A major criticism of No Child Left Behind is that it puts pressure on teachers to drill students so that they will perform adequately in statewide assessments with the potential consequence of a narrowed curriculum. Texas is considered a forerunner in changes that are expected under NCLB because of its early adoption of a high-stakes testing program. To help reduce the pressure of testing on teachers and students, some school districts have implemented assessment programs that provide rapid diagnostic information about student progress to teachers. .
Study: Study: “Can Rapid Assessment Moderate the Consequences of High-Stakes Testing?” by Stuart S. Yeh, Education and Urban Society, Volume 39, Number 1, November 2006, pp. 91-112.
Conclusion: Frequent assessments of student progress can give teachers a sense of greater control over student achievement and reduce the pressure teachers feel to increase test scores through whole-class drill and practice, concludes this study from Education and Urban Society. The study found that most teachers in a district that used rapid assessments had positive attitudes towards state-mandated testing and used test results to guide their teaching. Results suggest that use of a rapid feedback system can help teachers prepare students for state-mandated tests
while maintaining a balanced curriculum.
Main research question: How did teachers in a district that had used a rapid assessment system for several years view the impact of state-mandated testing on the curriculum? Did they view it as having a positive or negative effect? Did the teachers feel that district- and state-mandated test results improved instruction in a balanced way? How did teachers and administrators in the district feel about state-mandated testing?
Participants: Teachers, administrators and other staff in the McKinney, Texas school district. The participants included 37 teachers for grades 2-12, 11 principals and assistant principals and librarians in 8 schools. The district had used a curriculum-based rapid assessment system from StandardsMaster since 1999.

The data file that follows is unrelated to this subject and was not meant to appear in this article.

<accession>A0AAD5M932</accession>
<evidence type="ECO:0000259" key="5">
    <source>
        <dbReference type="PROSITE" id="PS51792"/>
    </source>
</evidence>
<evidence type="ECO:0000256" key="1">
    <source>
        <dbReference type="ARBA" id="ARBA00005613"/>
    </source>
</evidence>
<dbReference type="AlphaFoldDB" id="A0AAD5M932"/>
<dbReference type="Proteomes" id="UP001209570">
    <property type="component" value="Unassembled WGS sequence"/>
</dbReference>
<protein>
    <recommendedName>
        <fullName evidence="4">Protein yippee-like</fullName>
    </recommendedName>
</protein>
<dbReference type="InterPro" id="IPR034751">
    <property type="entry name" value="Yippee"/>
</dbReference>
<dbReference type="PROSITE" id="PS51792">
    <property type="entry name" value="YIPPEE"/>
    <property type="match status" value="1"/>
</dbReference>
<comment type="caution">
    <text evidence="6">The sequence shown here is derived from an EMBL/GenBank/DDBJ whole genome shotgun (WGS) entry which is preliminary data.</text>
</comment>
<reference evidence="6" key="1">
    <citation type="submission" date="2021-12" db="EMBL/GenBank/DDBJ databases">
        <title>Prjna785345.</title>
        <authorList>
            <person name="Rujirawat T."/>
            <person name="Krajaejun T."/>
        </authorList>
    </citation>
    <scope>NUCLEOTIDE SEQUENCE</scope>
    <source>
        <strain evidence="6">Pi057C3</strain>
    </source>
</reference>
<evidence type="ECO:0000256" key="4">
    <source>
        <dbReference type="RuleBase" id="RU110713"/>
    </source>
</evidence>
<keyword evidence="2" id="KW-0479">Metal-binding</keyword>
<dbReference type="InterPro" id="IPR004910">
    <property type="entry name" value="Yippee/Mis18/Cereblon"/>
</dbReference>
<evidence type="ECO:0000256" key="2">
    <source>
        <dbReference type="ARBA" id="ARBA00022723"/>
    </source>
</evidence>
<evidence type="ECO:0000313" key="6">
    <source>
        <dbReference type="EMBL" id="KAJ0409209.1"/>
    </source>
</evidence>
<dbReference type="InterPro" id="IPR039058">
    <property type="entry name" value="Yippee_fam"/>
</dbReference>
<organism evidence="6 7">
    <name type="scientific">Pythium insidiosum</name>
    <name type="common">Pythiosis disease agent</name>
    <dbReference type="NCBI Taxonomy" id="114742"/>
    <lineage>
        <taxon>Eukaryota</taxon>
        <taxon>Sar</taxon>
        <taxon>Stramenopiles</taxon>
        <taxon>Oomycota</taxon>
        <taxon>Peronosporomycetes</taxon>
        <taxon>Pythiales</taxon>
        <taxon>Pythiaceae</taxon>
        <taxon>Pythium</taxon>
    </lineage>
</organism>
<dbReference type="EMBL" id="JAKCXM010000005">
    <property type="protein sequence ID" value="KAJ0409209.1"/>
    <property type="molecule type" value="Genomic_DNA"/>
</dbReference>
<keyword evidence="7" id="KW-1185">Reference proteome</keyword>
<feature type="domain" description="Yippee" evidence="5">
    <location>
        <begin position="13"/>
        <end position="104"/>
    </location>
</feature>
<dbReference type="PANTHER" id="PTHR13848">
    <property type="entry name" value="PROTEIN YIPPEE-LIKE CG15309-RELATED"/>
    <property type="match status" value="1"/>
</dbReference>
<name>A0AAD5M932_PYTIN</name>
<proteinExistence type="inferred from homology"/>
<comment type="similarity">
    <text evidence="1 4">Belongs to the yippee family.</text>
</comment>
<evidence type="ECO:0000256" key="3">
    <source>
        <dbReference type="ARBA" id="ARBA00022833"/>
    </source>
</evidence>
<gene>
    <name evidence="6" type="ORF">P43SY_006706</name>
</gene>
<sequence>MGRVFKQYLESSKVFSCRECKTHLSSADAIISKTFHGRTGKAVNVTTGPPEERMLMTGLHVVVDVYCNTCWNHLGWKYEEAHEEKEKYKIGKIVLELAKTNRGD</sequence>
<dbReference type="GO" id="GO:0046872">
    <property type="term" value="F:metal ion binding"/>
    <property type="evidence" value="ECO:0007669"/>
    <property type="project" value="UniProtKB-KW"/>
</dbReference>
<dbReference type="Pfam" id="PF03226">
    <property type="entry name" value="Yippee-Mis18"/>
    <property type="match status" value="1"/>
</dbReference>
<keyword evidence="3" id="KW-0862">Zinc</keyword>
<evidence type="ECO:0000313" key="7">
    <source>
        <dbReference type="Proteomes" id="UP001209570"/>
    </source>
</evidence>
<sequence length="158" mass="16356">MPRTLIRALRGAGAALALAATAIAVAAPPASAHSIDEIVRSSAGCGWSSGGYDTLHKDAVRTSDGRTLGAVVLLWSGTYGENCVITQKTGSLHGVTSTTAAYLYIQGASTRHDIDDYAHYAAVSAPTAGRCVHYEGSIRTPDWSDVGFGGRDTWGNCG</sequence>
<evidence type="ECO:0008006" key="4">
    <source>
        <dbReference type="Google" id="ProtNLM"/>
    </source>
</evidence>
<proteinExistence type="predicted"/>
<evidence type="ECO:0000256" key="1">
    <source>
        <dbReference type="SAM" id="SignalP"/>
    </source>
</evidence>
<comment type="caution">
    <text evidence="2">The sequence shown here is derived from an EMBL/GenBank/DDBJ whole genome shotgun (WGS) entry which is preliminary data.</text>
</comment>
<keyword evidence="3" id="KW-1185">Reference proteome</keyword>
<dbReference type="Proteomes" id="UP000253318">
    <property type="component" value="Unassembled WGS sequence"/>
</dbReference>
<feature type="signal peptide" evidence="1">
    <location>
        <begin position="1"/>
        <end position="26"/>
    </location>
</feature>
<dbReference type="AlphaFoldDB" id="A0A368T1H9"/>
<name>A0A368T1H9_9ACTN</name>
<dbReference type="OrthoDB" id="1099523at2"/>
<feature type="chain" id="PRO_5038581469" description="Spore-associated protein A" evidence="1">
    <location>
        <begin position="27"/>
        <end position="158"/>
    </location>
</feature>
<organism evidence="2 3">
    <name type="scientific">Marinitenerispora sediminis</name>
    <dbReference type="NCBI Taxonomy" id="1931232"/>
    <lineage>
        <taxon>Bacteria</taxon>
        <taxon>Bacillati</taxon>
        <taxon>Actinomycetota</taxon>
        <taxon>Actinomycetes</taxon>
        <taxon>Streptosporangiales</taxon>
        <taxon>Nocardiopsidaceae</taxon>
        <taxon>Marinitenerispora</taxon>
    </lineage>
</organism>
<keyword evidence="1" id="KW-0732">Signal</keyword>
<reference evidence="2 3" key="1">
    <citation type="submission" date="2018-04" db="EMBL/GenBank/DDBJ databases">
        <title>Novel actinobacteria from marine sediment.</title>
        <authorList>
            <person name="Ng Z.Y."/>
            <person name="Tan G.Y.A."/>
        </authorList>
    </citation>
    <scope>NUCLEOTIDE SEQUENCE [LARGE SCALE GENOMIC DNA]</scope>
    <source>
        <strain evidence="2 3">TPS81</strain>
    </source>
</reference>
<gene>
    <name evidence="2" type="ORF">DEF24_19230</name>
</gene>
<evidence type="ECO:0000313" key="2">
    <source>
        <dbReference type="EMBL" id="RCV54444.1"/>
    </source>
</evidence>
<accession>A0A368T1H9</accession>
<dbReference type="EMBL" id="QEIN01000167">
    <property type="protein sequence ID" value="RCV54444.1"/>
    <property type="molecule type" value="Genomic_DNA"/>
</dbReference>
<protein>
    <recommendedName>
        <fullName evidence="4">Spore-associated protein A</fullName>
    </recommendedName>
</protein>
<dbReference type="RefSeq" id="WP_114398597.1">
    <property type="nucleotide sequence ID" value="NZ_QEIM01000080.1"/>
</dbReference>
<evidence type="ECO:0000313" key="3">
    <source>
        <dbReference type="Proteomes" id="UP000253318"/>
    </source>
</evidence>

Method: Participants were interviewed individually for 50 minutes using a semi-structured interview protocol. Researchers conducted observations in 10 randomly selected classrooms and interviewed three to five randomly selected students from each classroom to assess quality of instruction.
Findings: A majority of teachers (77.6%) in this district believe that state-mandated testing had a positive impact on the curriculum. They agreed that the state-mandated test encouraged teachers to focus instruction in a positive way on key skills and knowledge. Most teachers (89.8%) reported using results from the periodic curriculum-based tests and state-mandated tests to systematically improve instruction. Teachers said they used results to identify areas of difficulty and to decide how much time to spend on particular topics. Some 65.3% reported that they used the results to identify and teach missing skills, including higher order thinking skills and basic skills. Teachers noted that the curriculum is determined by the state and that it was not the test results that caused narrowing of the curriculum.
Although one-half of the teachers (49%) reported that they have reduced the amount of time they spend on projects, almost all (91.7%)reported that they eliminated unimportant projects and refocused the remaining projects in a way that benefited students.
From Assessment for Learning: 12 recent studies on formative assessment and aligning assessments with learning goals, published by Educational Research Newsletter August 2007